Sunday, July 24, 2011

Socrates Sculpture Park

Socrates Sculpture Park
9/25/2010, Saturday
MUSEUM: Socrates Sculpture Park (30 min) …………..………. Free

Gold Rush, Rachel Beach 2010
With nearly 200 museums in New York City, it seems odd that there are very few sculpture gardens.  This gap in the museum line up is probably to to the city's sky high real-estate prices, but today we saw a sculpture park that found a way around that problem.  This park is called the Socrates Sculpture Park and it's located on the banks of the East River on land that was once an illegal dumpsite and polluted eyesore.  However in 1969 a coalition of artists and community members under the leadership of sculptor Mark di Suvero bought the land (probably very cheaply) and transformed it into an outdoor exhibition space for large contemporary sculpture.  Now this previous wasteland has walking paths, an artist in residency program, a public vegetable garden, farmers market and a free outdoor movie series in the summer.  It’s frequently referenced as a model of urban reclamation and revitalization.  
Untitled Frank Haines
The Socrates Sculpture Park is across the street from the excellent Noguchi Museum (exhibiting the work of the famous modern sculptor Isamu Noguchi) and the two make a good pairing if you have them time.  Despite the name, the Socrates park is much less high-brow than the Noguchi Museum and has a slightly scruffy air.  You can still see the rotting docks and rusty cranes perched on its perimeter left over from its industrial past, yet the park is well tended and there is a wide variety of sculpture to see.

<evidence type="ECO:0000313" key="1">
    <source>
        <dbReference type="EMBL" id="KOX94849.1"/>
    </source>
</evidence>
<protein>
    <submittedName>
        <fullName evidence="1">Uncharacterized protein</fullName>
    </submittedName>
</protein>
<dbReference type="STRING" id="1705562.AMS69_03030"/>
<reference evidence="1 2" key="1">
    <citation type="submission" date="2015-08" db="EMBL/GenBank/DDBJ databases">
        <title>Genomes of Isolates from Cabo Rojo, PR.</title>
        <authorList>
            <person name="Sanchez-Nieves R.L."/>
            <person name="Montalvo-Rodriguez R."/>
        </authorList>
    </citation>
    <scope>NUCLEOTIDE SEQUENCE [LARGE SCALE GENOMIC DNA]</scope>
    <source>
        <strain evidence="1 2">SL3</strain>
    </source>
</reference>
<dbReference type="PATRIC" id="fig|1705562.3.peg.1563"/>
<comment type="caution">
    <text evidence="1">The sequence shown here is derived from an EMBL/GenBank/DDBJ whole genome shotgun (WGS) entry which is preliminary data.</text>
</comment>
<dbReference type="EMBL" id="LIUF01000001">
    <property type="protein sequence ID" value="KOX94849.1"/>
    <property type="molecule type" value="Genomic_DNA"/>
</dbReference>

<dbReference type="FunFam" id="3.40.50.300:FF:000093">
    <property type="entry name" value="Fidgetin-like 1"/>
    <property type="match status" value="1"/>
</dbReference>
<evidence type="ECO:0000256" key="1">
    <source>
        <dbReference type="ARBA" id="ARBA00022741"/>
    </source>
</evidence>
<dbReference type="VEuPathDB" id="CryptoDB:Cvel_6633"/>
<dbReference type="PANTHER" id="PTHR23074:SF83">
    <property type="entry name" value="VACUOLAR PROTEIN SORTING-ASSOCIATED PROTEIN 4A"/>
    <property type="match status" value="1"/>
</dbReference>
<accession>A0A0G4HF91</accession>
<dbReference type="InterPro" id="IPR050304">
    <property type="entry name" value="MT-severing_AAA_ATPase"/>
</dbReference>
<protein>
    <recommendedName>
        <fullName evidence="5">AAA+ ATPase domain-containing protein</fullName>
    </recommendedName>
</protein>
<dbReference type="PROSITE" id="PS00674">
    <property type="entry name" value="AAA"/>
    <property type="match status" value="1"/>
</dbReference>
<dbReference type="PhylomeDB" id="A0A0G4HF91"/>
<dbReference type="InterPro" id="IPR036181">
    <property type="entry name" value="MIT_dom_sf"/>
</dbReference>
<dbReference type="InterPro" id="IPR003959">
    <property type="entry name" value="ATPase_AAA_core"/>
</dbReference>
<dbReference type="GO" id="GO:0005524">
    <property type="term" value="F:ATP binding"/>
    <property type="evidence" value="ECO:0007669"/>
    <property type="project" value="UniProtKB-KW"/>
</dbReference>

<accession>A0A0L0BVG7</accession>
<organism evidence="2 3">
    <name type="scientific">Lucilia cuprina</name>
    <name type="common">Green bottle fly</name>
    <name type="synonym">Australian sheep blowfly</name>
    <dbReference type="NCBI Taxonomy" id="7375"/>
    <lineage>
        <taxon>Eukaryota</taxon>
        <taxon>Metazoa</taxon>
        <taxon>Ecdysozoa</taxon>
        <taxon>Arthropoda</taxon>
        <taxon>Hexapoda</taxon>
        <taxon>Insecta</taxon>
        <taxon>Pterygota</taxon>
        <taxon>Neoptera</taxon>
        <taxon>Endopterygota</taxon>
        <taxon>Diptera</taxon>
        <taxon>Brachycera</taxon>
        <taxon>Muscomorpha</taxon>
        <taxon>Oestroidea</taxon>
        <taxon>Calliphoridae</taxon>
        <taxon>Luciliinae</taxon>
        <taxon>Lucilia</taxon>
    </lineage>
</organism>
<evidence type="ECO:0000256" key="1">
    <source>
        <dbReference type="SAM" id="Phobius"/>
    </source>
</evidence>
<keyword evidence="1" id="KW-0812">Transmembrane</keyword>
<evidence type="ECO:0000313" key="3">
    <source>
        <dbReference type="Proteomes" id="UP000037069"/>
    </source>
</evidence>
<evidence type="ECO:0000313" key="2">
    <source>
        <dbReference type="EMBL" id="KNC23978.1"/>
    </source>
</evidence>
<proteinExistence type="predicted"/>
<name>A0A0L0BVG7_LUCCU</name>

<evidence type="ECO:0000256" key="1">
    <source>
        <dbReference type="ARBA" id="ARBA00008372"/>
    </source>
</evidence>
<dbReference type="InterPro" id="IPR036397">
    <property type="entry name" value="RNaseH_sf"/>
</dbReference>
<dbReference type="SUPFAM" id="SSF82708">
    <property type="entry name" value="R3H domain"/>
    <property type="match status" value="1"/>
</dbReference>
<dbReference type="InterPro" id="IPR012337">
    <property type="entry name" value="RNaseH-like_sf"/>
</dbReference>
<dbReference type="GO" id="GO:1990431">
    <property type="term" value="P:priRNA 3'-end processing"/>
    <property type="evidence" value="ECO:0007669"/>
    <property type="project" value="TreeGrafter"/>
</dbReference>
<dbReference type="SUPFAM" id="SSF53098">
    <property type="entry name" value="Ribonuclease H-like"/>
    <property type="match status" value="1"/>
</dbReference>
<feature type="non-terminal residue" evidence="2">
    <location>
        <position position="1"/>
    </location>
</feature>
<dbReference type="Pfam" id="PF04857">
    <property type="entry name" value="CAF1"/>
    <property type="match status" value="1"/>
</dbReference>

Sponge Piece for Socrates Jory Rabinovitz
Paul and I both agreed that the most beautiful thing in the park was the view of the Manhattan skyline across the river (see image below), and one sculpture thoughtfully provided a telescope to view it better, but there was a lot to see in the park as well.  I was amused by the stack of colorful sponges stacked up like they were on a flag pole (“Sponge Piece for Socrates” by Jory Rabinovitz), while Paul liked the black and yellow contrasts of “Gold Rush” by Rachel Beach and the talking rock “Megafaux” by Clive Murphy.  We didn’t like everything (the crumbling floating house failed to impress) but there was certainly a lot of variety and it made for an entertaining walk.
Pauline: 3 out of 10.  Wide variety of contemporary sculpture in a riverfront park.
Paul: 3 out of 10.  Nice walk in the park is not ruined by the art.

View of the East River from Socrates Sculpture Garden
Images in this post, from the top:  Socrates Sculpture Garden, with Megafaux by Clive Murphy (2010) in foreground and the New York City skyline in the background.  Gold Rush Rachel Beach 2010, reclaimed wood beams and powder covered aluminum.  Untitled, Frank Haines 2010 mixed media.  Sponge Piece for Socrates, Jory Rabinovitz 2010, sponges, concrete and metal.  View of the East River and New York City skyline from the Socrates Sculpture Garden.

1 comment:

  1. What a great idea and use for what used to be an illegal dumpsite. The industrial feel to it is pretty great too. Ooh and the sponges is really neat. Definitely somewhere to visit if I ever make it to New York. Maybe one day one of my sculptures will be there :)